Yes, because ozone is forming continuously in the atmosphere. But because CFCs are so stable and because they take so long to reach the ozone layer, the damage that we're seeing today is actually caused by CFCs released a decade ago. And CFCs will remain in the stratosphere for several more decades. So, we predict that the ozone layer won't recover until about the middle of the next century.

Your commitment to the relationship of science to society includes your service on the President's Committee of Advisors on Science and Technology. What have you learned from that experience about the interface between science and politics?

One lesson is that science is not always something that politicians care very much about. Often, supporting science is considered a luxury. But I think the scientific community has succeeded to some extent in putting science in the limelight. Supporting science is a good investment. Another challenge is that many issues related to science and technology are long-term issues that require patience and long-term commitment. An example is our excessive production of carbon dioxide and the related possibility of global warming. Let's say that ten to twenty years from now, we realize that we really are in trouble because of global warming. We will seem foolish if we did not invest in research now if global warming does turn out to be a serious problem, which we think is a reasonable possibility.

In terms of mounting an international effort, the global warming problem is an even tougher challenge than the ozone depletion problem, right?

Fortunately, we have the precedent of the Montreal Protocol, but, yes, the climate change issue is more complicated. First of all, the accumulation of gases that could warm the planet by what is known as the greenhouse effect is occurring mainly in the lower part of the atmosphere, which is a more complex system than the stratosphere. So, there are many more scientific uncertainties than we have for the ozone problem. But it is reasonable to predict that there will be consequences of our adding these greenhouse gases to the atmosphere. We can also tell that temperatures are indeed increasing, but it's not yet that clear that this is a consequence of human activities. One could argue that much of the change is natural, although there is more and more evidence that the planet's climate is being affected by human activities. But we don't have a smoking gun yet, like we did with the ozone hole over the Antarctic. The second important difference is that reducing the release of greenhouse gases requires much more social and economic change than does reducing the release of CFCs.

Tell us more about this challenge.

The most important greenhouse gas is the carbon dioxide we're releasing by burning fossil fuels and burning forests. This activity is related to energy sources, which are so important for society. Conserving energy and developing alternative energy requires much bigger change in our patterns than using other compounds in place of CFCs. What we're talking about is preserving a high standard of living and increasing the standard of living in developing countries. But we may be able to do that in clever ways, without consuming so much energy. We have some examples. Energy consumption per person in Europe is a lot less than it is in the United States. Clearly, there are some different habits. For one thing, gasoline for cars is very cheap here in the United States, so there is no incentive to be more efficient. With rapid, drastic change in energy use, we can predict that the economy would suffer. But with more gradual change and the right kind of planning and incentives, we can deal with the climate change issue. In fact, recent international agreements could change the way we use energy.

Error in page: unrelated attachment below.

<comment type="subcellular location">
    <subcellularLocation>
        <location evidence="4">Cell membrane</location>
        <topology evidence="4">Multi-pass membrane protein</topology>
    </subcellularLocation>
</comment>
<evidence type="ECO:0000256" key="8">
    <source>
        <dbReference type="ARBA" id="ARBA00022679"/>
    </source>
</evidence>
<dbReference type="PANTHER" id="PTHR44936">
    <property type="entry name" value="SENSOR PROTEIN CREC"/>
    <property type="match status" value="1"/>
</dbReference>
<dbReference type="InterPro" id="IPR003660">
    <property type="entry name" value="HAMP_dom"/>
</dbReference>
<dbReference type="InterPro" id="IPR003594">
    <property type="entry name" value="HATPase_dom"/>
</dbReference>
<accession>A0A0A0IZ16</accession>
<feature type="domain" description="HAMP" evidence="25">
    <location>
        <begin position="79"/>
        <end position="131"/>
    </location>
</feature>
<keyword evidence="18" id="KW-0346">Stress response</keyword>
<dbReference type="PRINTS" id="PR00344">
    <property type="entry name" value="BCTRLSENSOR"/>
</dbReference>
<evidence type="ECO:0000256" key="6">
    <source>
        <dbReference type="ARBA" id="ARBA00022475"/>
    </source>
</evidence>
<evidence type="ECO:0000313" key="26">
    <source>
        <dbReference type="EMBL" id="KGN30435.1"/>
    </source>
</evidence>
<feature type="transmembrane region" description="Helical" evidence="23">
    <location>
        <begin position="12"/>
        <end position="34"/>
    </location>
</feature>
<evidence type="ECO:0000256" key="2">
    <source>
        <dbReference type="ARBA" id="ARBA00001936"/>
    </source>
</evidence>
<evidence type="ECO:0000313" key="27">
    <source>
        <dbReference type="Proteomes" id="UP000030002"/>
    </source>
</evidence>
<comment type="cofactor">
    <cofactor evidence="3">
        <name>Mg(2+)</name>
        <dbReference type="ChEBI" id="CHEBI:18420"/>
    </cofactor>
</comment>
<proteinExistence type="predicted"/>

Will this seem like "changing rules" to the developing countries that are trying to improve their living standard?

That's an issue, but there is another important element that I've observed from my own experience. When I was a young person going to the university in Mexico, no one cared about pollution. Dealing with pollution seemed like a luxury. Today, everybody in Mexico City cares about pollution, so solving this problem no longer seems like something the industrialized countries want to impose upon them. The costs of pollution are enormous in Mexico City, where I was born. If only there had been insight about what would happen to the city, pollution could have been reduced at a much lower cost. It's much more difficult to repair the environment now, but I think there is a strong incentive to do that in developing countries. It's not easy because of the complications of social and economic issues. Science and technology are very important components, but not the only ones, so scientists will have to be humble and realize their limits.

You came to MIT in 1989 after several years as a researcher at the Jet Propulsion Lab in California. Why did you decide to return to the academic community?

The main reason was to have more interaction with students. I find it very stimulating both to teach undergraduate students in the classroom and also work with graduate students in research.

What general advice can you share with the undergraduate students reading this book?

First, students should be conscious about how fun it can be to study and learn, which is difficult to realize when there are so many hurdles to go over and the work sometimes seems overwhelming. But believe me, studying can be fun. To some extent, university education is changing. There are so many things to learn and so many new developments that there is no hope of covering everything. We are not just teaching facts, but teaching how to learn. Students should discuss ideas with their professors and become engaged. Try not to be just a passive student listening to lectures, but participate actively in the process of learning.

©2005 Pearson Education, Inc., publishing as Benjamin Cummings